Daily Devotions

Opinions Ain't Worth Much

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Sanctify them in the truth; your word is truth. (John 17:17)

Our present society affirms opinions as if they were facts. When I was growing up, you had to earn the right to share an opinion. Perhaps some of that was inappropriate, but people were willing to acknowledge their strengths and weaknesses. The masses understood that some people, in every area of life, had more education, experience, and natural ability than others. They would listen to and often differ to the authoritative person. Not so much today.

Authority is viewed with distrust if not outright derision. Without authorities to speak, opinion fills that gap and becomes fact. Dan Pedersen, in his article, “Why Opinions Are Overrated (even “expert” opinions)” shares, “I’m a former hockey player and I’ve been following the game of hockey for almost 30 years. Most of the pundits on T.V. who comment about hockey are former professional players. They should be more knowledgeable about the game than me. Yet I often hear them say ridiculous things. It’s because they have to say something.” With social media providing the avenue, and with the dearth of respected authorities, everyone is expected to have an opinion on everything.

The same is true of the Christian faith. When I was growing up, and even in the early part of my pastoral ministry, most of the faithful understood that pastors had special training and their authority would be trusted. They did not trust blindly the vast majority of the time, but still wanted to learn from the trained clergy. Now, without authorities, even if trained, religious opinion from anyone has become fact. This statement has become fact: “My God wouldn’t be that way.” With no authority and only opinion, with everyone expected to say something, everyone’s opinion becomes “sacred.”

Today, pray for our society to stop confusing opinion with fact. Even if our human authorities have let us down for so long that we can no longer trust, please pray that people will turn back to God’s divine authority. Ask God to give us the faith and patience to refrain from sharing our opinion on every subject under the sun. Seek Divine guidance from those who know more on a subject than you or me. Then, always seek God’s understanding on every issue in life, because God doesn’t hold opinions, but is “the truth, the way, and the life.”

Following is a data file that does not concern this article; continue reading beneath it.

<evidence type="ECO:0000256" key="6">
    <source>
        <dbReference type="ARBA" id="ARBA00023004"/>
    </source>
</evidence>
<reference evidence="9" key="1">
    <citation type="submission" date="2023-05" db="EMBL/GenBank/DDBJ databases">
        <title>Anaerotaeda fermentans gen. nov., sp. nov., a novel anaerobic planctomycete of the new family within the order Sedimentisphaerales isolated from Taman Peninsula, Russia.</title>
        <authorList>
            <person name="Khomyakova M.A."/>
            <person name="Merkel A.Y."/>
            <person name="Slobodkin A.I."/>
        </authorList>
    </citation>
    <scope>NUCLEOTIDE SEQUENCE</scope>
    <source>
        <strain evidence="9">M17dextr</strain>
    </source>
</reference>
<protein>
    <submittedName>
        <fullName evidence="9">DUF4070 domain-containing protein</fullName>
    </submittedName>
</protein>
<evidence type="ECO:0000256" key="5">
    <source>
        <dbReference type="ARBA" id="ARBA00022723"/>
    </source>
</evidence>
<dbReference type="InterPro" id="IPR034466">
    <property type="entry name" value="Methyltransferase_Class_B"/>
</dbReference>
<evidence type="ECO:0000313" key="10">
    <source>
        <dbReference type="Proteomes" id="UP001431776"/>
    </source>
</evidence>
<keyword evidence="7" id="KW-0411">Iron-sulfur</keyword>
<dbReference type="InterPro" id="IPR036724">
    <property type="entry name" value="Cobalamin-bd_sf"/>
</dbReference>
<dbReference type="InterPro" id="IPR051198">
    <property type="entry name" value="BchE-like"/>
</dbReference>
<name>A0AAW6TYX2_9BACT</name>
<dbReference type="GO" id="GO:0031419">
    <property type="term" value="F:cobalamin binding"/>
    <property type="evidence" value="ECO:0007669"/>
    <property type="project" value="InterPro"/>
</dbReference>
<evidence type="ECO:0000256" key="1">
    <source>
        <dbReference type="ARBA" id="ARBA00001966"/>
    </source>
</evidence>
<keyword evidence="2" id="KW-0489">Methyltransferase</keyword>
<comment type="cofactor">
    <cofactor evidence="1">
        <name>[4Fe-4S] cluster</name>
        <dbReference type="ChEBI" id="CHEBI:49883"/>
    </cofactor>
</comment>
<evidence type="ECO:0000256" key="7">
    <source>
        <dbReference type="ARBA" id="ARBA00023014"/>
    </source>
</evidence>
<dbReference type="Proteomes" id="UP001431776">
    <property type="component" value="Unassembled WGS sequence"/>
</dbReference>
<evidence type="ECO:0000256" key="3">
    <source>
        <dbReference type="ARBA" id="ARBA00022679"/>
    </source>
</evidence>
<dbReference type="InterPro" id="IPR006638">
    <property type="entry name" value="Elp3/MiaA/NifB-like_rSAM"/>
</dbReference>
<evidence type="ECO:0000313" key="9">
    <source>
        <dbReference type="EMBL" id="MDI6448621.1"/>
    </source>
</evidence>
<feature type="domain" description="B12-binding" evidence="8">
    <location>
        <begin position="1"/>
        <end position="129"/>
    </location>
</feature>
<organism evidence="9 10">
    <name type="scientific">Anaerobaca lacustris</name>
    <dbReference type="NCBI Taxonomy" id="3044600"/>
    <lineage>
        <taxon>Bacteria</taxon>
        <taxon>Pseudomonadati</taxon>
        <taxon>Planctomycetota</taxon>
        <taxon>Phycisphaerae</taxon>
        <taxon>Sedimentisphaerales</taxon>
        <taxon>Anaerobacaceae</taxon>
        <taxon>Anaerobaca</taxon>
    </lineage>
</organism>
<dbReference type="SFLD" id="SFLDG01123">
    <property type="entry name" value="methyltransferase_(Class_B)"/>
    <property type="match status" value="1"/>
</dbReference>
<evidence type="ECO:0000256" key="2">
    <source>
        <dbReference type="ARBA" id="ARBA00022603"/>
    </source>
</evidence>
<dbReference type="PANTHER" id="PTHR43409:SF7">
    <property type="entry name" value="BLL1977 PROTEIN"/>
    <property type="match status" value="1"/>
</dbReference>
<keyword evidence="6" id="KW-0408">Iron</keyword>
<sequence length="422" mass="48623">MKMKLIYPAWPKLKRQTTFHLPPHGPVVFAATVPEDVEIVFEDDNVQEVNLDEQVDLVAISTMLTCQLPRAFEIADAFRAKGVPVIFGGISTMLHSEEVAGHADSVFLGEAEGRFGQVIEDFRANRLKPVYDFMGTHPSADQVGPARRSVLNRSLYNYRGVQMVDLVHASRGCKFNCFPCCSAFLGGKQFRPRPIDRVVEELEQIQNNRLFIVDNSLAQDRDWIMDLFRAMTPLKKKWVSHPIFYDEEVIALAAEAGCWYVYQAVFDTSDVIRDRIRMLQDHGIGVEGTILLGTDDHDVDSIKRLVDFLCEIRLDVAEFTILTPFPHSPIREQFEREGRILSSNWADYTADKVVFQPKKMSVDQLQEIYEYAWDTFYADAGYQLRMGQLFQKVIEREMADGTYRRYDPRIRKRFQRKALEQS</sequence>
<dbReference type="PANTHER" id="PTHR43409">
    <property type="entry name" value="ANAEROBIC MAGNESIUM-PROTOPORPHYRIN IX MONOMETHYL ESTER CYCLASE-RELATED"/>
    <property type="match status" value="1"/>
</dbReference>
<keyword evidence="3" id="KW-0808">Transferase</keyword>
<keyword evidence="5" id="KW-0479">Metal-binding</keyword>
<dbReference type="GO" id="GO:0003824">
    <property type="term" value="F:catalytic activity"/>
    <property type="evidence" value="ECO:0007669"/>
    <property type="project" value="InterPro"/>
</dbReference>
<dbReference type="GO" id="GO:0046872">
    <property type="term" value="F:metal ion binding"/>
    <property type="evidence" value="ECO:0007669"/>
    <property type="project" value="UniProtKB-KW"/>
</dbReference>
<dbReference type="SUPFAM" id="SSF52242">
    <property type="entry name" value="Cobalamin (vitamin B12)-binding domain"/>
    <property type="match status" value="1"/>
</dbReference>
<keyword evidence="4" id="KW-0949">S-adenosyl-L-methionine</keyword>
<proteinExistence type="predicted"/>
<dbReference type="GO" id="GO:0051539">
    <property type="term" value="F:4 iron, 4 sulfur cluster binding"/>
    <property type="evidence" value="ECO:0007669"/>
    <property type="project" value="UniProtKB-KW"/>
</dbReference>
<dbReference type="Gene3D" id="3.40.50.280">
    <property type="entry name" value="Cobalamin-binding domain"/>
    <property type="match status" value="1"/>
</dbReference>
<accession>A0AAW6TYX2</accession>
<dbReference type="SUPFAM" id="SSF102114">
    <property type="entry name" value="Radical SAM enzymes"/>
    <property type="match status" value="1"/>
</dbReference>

The Power of Parenthood

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Hear, my child, your father’s instruction, and do not reject your mother’s teaching; for they are a fair garland for your head, and pendants for your neck. (Proverbs 1:8-9)

When our daughter was young, I knew the powerful responsibility of being a parent. When she was a baby, she couldn’t live a day without her mother and me. As she got older, and was in elementary school, it was still clearly apparent that mom and dad were still the center of her life. She talked to us about everything and while she had friends, most of her time was spent with us. Then she became a teenager…

Now, don’t get me wrong, Hannah was always a wonderful daughter and gave us no trouble. (Except, she did tease her father terribly.) But, as a teenager, she didn’t share everything with us anymore. She struggled to find her independence, and her mom and I struggled, learning to give it to her. This continued throughout college, with friends seemingly as important as old mom and dad. Then, remarkably, after college, we slowly but methodically became closer again. Finally, after our daughter and her husband had children, we are even closer. It is a little different now, because there is more of a friendship and less responsibly, but the intimacy of the relationship is as deep as any point in our lives.

Over time, what I realized was that during the teen years, we parents were just as important in their lives as any other time. Hannah’s need for independence was, in part, because we taught her to be confident enough to not fear growing up. Her independence was also a sign of trepidation. She started her independent streak while she was still living with us, so she could practice being on her own, while still having us available. Her independence wasn’t a signal that she needed us less, but she relied on us differently. Parents shouldn’t get the idea that their teenage children no longer love them as much or need them less either. The key is to give them what they need, and not what we might need from our child.

Today, pray for parents, especially for those with teenage children. Pray for the gift of wisdom, to learn when to instruct and when to just listen. When to provide discipline and when to lighten up. Pray for the empathy necessary for every parent to know what their child needs in the moment and how best to respond. Finally, pray for every parent to receive the comforting hand of God’s mercy. Parenthood is the ultimate imperfect act. Not one parent, except for God, has ever done the job perfectly. Self-forgiveness is the first step in being able to meet our child’s needs physically, emotionally, and spiritually. With a self-forgiving spirit each person can properly wield their parental power faithfully.

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